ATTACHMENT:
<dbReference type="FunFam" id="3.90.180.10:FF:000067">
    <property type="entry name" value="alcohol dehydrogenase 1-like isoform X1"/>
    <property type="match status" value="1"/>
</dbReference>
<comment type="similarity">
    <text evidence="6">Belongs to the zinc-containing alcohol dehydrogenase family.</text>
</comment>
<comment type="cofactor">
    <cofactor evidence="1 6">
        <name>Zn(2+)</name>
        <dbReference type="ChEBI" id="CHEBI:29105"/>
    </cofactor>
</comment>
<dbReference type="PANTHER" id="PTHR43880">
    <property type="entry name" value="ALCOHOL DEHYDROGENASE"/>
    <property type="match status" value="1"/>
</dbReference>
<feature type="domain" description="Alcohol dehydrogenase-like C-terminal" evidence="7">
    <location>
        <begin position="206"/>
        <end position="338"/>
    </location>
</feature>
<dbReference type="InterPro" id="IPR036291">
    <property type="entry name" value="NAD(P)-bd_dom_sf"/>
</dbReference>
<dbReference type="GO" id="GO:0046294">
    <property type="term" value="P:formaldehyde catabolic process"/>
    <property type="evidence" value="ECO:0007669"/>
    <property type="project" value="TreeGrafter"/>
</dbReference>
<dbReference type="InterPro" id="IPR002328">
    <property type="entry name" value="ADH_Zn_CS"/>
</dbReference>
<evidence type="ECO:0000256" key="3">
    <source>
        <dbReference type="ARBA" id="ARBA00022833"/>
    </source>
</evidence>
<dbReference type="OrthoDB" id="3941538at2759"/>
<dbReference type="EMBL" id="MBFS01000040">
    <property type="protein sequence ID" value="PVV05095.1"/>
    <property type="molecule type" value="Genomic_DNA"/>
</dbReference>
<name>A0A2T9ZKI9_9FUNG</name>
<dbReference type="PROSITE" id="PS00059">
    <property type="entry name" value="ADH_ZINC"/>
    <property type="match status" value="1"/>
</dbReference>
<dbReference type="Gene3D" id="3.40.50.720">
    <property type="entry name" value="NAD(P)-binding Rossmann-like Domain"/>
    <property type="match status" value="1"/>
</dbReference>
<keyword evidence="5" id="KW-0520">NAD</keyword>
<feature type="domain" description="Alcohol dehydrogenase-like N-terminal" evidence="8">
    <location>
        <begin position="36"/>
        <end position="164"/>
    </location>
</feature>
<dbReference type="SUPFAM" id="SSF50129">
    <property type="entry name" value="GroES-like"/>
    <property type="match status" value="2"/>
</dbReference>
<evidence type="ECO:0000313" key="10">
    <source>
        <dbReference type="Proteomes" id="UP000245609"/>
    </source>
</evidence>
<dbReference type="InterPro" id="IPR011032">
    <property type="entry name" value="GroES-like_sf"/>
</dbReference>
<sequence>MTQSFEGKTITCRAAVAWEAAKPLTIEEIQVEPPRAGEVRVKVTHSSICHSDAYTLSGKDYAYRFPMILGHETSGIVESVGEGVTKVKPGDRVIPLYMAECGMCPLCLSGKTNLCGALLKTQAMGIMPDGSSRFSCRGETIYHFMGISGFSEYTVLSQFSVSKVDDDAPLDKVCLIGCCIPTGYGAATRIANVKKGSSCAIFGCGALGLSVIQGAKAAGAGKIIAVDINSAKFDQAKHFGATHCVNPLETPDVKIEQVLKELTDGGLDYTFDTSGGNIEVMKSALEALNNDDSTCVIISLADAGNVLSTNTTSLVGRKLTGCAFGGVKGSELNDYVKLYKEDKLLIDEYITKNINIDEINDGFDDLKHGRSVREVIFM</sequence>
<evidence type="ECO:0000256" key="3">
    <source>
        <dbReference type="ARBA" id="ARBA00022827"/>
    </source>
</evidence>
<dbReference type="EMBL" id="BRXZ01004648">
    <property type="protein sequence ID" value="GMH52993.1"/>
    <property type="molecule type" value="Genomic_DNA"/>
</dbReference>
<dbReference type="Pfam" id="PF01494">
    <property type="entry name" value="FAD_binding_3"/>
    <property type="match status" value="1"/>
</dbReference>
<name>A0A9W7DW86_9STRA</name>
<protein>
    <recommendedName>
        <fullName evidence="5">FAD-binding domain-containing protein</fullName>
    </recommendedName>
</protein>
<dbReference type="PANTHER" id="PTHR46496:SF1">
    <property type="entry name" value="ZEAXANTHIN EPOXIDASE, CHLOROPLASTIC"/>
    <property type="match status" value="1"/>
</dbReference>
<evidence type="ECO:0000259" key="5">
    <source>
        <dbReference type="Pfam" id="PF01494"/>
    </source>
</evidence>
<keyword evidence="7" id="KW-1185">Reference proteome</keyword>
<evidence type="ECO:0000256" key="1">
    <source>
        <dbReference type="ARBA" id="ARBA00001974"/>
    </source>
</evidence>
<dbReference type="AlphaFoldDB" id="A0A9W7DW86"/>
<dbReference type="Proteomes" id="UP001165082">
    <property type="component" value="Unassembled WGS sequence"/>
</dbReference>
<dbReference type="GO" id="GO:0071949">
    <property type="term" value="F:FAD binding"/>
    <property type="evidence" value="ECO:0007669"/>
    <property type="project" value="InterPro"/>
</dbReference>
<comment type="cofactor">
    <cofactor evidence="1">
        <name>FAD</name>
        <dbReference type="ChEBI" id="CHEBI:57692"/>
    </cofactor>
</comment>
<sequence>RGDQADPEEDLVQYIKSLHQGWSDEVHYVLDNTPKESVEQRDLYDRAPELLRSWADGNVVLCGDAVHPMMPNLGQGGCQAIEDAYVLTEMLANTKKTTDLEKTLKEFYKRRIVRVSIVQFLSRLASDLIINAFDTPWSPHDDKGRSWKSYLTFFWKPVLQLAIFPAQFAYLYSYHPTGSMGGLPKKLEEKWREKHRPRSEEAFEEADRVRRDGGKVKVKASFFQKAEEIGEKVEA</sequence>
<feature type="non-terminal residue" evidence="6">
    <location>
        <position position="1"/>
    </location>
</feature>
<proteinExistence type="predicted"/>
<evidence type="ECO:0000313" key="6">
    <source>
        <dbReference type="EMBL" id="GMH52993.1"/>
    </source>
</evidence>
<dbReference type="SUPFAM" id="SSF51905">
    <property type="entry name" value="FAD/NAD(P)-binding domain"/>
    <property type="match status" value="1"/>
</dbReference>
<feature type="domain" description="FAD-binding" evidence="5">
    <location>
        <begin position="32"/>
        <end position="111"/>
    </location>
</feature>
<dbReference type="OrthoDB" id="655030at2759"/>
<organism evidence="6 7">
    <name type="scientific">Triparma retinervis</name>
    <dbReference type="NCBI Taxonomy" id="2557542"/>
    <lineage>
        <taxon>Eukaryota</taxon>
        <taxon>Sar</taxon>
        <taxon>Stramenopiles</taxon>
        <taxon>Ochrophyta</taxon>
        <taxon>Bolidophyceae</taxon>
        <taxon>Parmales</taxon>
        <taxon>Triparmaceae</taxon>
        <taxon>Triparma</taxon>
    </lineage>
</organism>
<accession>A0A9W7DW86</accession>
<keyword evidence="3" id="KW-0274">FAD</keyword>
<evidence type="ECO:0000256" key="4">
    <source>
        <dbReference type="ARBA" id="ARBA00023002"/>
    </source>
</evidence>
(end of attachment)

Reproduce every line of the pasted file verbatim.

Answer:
<dbReference type="FunFam" id="3.90.180.10:FF:000067">
    <property type="entry name" value="alcohol dehydrogenase 1-like isoform X1"/>
    <property type="match status" value="1"/>
</dbReference>
<comment type="similarity">
    <text evidence="6">Belongs to the zinc-containing alcohol dehydrogenase family.</text>
</comment>
<comment type="cofactor">
    <cofactor evidence="1 6">
        <name>Zn(2+)</name>
        <dbReference type="ChEBI" id="CHEBI:29105"/>
    </cofactor>
</comment>
<dbReference type="PANTHER" id="PTHR43880">
    <property type="entry name" value="ALCOHOL DEHYDROGENASE"/>
    <property type="match status" value="1"/>
</dbReference>
<feature type="domain" description="Alcohol dehydrogenase-like C-terminal" evidence="7">
    <location>
        <begin position="206"/>
        <end position="338"/>
    </location>
</feature>
<dbReference type="InterPro" id="IPR036291">
    <property type="entry name" value="NAD(P)-bd_dom_sf"/>
</dbReference>
<dbReference type="GO" id="GO:0046294">
    <property type="term" value="P:formaldehyde catabolic process"/>
    <property type="evidence" value="ECO:0007669"/>
    <property type="project" value="TreeGrafter"/>
</dbReference>
<dbReference type="InterPro" id="IPR002328">
    <property type="entry name" value="ADH_Zn_CS"/>
</dbReference>
<evidence type="ECO:0000256" key="3">
    <source>
        <dbReference type="ARBA" id="ARBA00022833"/>
    </source>
</evidence>
<dbReference type="OrthoDB" id="3941538at2759"/>
<dbReference type="EMBL" id="MBFS01000040">
    <property type="protein sequence ID" value="PVV05095.1"/>
    <property type="molecule type" value="Genomic_DNA"/>
</dbReference>
<name>A0A2T9ZKI9_9FUNG</name>
<dbReference type="PROSITE" id="PS00059">
    <property type="entry name" value="ADH_ZINC"/>
    <property type="match status" value="1"/>
</dbReference>
<dbReference type="Gene3D" id="3.40.50.720">
    <property type="entry name" value="NAD(P)-binding Rossmann-like Domain"/>
    <property type="match status" value="1"/>
</dbReference>
<keyword evidence="5" id="KW-0520">NAD</keyword>
<feature type="domain" description="Alcohol dehydrogenase-like N-terminal" evidence="8">
    <location>
        <begin position="36"/>
        <end position="164"/>
    </location>
</feature>
<dbReference type="SUPFAM" id="SSF50129">
    <property type="entry name" value="GroES-like"/>
    <property type="match status" value="2"/>
</dbReference>
<evidence type="ECO:0000313" key="10">
    <source>
        <dbReference type="Proteomes" id="UP000245609"/>
    </source>
</evidence>
<dbReference type="InterPro" id="IPR011032">
    <property type="entry name" value="GroES-like_sf"/>
</dbReference>
<sequence>MTQSFEGKTITCRAAVAWEAAKPLTIEEIQVEPPRAGEVRVKVTHSSICHSDAYTLSGKDYAYRFPMILGHETSGIVESVGEGVTKVKPGDRVIPLYMAECGMCPLCLSGKTNLCGALLKTQAMGIMPDGSSRFSCRGETIYHFMGISGFSEYTVLSQFSVSKVDDDAPLDKVCLIGCCIPTGYGAATRIANVKKGSSCAIFGCGALGLSVIQGAKAAGAGKIIAVDINSAKFDQAKHFGATHCVNPLETPDVKIEQVLKELTDGGLDYTFDTSGGNIEVMKSALEALNNDDSTCVIISLADAGNVLSTNTTSLVGRKLTGCAFGGVKGSELNDYVKLYKEDKLLIDEYITKNINIDEINDGFDDLKHGRSVREVIFM</sequence>
<evidence type="ECO:0000256" key="3">
    <source>
        <dbReference type="ARBA" id="ARBA00022827"/>
    </source>
</evidence>
<dbReference type="EMBL" id="BRXZ01004648">
    <property type="protein sequence ID" value="GMH52993.1"/>
    <property type="molecule type" value="Genomic_DNA"/>
</dbReference>
<dbReference type="Pfam" id="PF01494">
    <property type="entry name" value="FAD_binding_3"/>
    <property type="match status" value="1"/>
</dbReference>
<name>A0A9W7DW86_9STRA</name>
<protein>
    <recommendedName>
        <fullName evidence="5">FAD-binding domain-containing protein</fullName>
    </recommendedName>
</protein>
<dbReference type="PANTHER" id="PTHR46496:SF1">
    <property type="entry name" value="ZEAXANTHIN EPOXIDASE, CHLOROPLASTIC"/>
    <property type="match status" value="1"/>
</dbReference>
<evidence type="ECO:0000259" key="5">
    <source>
        <dbReference type="Pfam" id="PF01494"/>
    </source>
</evidence>
<keyword evidence="7" id="KW-1185">Reference proteome</keyword>
<evidence type="ECO:0000256" key="1">
    <source>
        <dbReference type="ARBA" id="ARBA00001974"/>
    </source>
</evidence>
<dbReference type="AlphaFoldDB" id="A0A9W7DW86"/>
<dbReference type="Proteomes" id="UP001165082">
    <property type="component" value="Unassembled WGS sequence"/>
</dbReference>
<dbReference type="GO" id="GO:0071949">
    <property type="term" value="F:FAD binding"/>
    <property type="evidence" value="ECO:0007669"/>
    <property type="project" value="InterPro"/>
</dbReference>
<comment type="cofactor">
    <cofactor evidence="1">
        <name>FAD</name>
        <dbReference type="ChEBI" id="CHEBI:57692"/>
    </cofactor>
</comment>
<sequence>RGDQADPEEDLVQYIKSLHQGWSDEVHYVLDNTPKESVEQRDLYDRAPELLRSWADGNVVLCGDAVHPMMPNLGQGGCQAIEDAYVLTEMLANTKKTTDLEKTLKEFYKRRIVRVSIVQFLSRLASDLIINAFDTPWSPHDDKGRSWKSYLTFFWKPVLQLAIFPAQFAYLYSYHPTGSMGGLPKKLEEKWREKHRPRSEEAFEEADRVRRDGGKVKVKASFFQKAEEIGEKVEA</sequence>
<feature type="non-terminal residue" evidence="6">
    <location>
        <position position="1"/>
    </location>
</feature>
<proteinExistence type="predicted"/>
<evidence type="ECO:0000313" key="6">
    <source>
        <dbReference type="EMBL" id="GMH52993.1"/>
    </source>
</evidence>
<dbReference type="SUPFAM" id="SSF51905">
    <property type="entry name" value="FAD/NAD(P)-binding domain"/>
    <property type="match status" value="1"/>
</dbReference>
<feature type="domain" description="FAD-binding" evidence="5">
    <location>
        <begin position="32"/>
        <end position="111"/>
    </location>
</feature>
<dbReference type="OrthoDB" id="655030at2759"/>
<organism evidence="6 7">
    <name type="scientific">Triparma retinervis</name>
    <dbReference type="NCBI Taxonomy" id="2557542"/>
    <lineage>
        <taxon>Eukaryota</taxon>
        <taxon>Sar</taxon>
        <taxon>Stramenopiles</taxon>
        <taxon>Ochrophyta</taxon>
        <taxon>Bolidophyceae</taxon>
        <taxon>Parmales</taxon>
        <taxon>Triparmaceae</taxon>
        <taxon>Triparma</taxon>
    </lineage>
</organism>
<accession>A0A9W7DW86</accession>
<keyword evidence="3" id="KW-0274">FAD</keyword>
<evidence type="ECO:0000256" key="4">
    <source>
        <dbReference type="ARBA" id="ARBA00023002"/>
    </source>
</evidence>